Everything else you can remain the same. So we're exporting it out. That's it. So exporting just exports a copy of what you have selected. If you want to see what it looks like, jump over to your browser, I'm going to create another tab here, and then go to your browser's File Open menu and open it up. So here it is at 72. You notice it's smaller than this one, and that's because the screenshot software that my Mac uses, uses a higher resolution. If you take this JPEG at a higher resolution, then it'll be larger because you'll have more pixels.
So let's try that. We're going to export this back out to JPEG; only this time we'll do it at a higher resolution, let's say 300. So here we're going to choose 300 PPI JPEG. Export it and then let's try this again. Open it up our 300 guy. There we go! That's really big. Papa bear, baby bear, and mamma bear! So you can change the resolution in that JPEG dialog box in InDesign. All right, let me show you another way that you can get this graphic out as an image.
Now this is only possible in CS5.5, and it's because of the wonderful new Object Export Options dialog box. So you make a selection; it doesn't have to be a picture, it could be anything. It can be a text frame if you wanted, but here we have a text frame in front of a background frame, so we have it selected and then we go to Object > Object Export Options and we're going to turn on Custom Rasterization. Here you choose not just JPEG but you could also make it into a GIF or a PNG file if you wanted to.
And a PNG file has the full range of colors just like a JPEG file, but it can also show transparency if you wanted to. So that's kind of like the file format of the future. But yeah, let's go ahead and choose PNG for this image. Here you can set the resolution. Now you can't enter your own resolution like we could before in the export to JPEG, but you can choose one of these. I think 150 is perfectly fine. So this will export as a graphic if we export to EPUB or HTML. All right, you can do the same thing say with this text frame. If you wanted to export this text frame or maybe say this little decoration up here, let me Command+Shift+Click to release it from the master page, this can also be exported instead of this text as a graphic.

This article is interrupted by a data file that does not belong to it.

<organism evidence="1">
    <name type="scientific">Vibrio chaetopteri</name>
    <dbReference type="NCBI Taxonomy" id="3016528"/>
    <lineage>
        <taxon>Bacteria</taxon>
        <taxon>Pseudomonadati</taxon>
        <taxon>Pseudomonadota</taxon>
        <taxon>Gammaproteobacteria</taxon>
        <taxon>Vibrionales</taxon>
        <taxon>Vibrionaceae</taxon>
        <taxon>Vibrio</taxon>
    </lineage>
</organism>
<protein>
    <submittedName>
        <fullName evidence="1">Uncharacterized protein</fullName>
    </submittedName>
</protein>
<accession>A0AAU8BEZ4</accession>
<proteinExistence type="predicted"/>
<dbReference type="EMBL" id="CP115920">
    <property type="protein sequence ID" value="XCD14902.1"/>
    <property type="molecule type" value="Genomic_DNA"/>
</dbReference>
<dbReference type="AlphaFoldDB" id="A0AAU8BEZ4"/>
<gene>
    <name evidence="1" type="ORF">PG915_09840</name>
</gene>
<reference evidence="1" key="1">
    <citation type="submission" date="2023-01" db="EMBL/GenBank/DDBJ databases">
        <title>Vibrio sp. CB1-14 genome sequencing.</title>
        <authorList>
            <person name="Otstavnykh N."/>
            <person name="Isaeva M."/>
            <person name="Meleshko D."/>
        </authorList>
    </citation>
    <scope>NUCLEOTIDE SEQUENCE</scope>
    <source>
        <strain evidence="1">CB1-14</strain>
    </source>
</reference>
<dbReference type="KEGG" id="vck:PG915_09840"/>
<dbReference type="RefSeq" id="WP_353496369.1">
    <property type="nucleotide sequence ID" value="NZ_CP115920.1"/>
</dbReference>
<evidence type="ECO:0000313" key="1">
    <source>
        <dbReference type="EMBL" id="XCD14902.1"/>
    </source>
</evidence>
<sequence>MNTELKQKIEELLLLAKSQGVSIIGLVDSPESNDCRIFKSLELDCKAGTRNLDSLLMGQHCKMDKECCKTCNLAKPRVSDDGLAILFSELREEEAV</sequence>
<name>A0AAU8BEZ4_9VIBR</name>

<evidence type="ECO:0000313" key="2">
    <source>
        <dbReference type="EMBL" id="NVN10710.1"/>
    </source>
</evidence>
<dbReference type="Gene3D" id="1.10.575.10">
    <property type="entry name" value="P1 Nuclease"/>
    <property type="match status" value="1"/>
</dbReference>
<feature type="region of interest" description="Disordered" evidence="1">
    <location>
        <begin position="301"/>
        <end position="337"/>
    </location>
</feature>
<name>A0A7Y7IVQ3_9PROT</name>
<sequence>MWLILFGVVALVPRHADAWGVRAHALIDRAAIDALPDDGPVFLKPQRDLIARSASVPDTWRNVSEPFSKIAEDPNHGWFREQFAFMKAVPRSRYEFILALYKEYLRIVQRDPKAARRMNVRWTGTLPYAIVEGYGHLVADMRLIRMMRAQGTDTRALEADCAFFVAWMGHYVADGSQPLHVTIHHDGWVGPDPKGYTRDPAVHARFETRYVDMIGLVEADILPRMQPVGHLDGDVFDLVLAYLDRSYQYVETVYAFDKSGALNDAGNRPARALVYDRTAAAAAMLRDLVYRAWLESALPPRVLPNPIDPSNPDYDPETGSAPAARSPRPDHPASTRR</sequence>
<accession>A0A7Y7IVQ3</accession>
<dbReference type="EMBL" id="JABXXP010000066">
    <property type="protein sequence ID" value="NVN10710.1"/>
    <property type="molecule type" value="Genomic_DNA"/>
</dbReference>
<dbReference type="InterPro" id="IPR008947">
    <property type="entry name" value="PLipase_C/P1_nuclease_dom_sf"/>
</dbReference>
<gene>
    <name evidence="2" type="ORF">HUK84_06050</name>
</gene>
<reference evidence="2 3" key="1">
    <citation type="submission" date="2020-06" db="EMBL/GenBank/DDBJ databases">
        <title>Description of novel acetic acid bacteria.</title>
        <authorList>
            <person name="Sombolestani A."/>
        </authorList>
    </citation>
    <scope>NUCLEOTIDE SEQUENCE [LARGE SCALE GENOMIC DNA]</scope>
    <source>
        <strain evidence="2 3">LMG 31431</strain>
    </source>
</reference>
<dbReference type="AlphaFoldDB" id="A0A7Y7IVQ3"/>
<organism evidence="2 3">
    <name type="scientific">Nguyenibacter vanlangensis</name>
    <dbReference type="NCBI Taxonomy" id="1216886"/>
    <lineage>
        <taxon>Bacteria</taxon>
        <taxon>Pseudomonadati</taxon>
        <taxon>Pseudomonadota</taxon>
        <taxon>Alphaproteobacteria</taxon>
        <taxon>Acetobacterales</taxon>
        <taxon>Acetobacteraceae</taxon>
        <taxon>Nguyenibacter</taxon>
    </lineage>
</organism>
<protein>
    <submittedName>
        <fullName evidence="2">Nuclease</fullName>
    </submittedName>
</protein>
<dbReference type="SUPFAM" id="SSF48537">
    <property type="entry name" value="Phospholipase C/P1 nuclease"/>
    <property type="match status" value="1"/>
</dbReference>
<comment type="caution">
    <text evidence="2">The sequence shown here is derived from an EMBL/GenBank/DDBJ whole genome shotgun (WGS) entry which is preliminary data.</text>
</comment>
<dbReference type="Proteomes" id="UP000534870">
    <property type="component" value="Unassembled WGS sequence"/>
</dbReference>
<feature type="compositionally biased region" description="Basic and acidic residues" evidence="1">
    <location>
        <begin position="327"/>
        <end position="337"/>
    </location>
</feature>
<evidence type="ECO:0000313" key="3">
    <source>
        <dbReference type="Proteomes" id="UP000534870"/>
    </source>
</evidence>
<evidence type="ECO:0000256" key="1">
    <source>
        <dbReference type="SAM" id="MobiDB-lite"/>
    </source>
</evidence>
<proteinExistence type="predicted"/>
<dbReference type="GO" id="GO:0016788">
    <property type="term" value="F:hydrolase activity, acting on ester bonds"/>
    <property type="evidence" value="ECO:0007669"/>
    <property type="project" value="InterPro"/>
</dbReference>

So you just select it and then go to Object > Object Export Options and turn on Custom Rasterization. Now notice that you'll only see the graphic if you export it as EPUB or HTML. The problem with exporting as EPUB is that there is no option to export just the selection. So you'd have to export this entire stupid thing as an EPUB and then root through the images folder after you expand it and find this graphic. So instead, the method to our madness is now we're going to export this as a selection to HTML.
So we go to File > Export, we choose HTML from the dropdown menu, and it's already sidebar-exp to html.html. That's fine, so we know which one it is, and here is the key is that we want to export just the selection, not the entire document. Under the Image section, make sure that this is disabled, which is the default, to Ignore Object Export Settings. You want it to--and it's kind of a backwards setting. You want it to obey the Object Export Settings which means leave this unchecked and now we'll just say OK, and it automatically opened in whatever program opens up HTML files and there is our graphic inside there.
If I go to the Finder where it made this folder, here is the folder containing the images that go inside the web page. So there's the web page and then it has the images folder and there's our JPEG. So even though Adobe has not yet added Save for Web to InDesign, now you know of a bunch of ways to get your graphics or your text frames exported out in web-ready formats.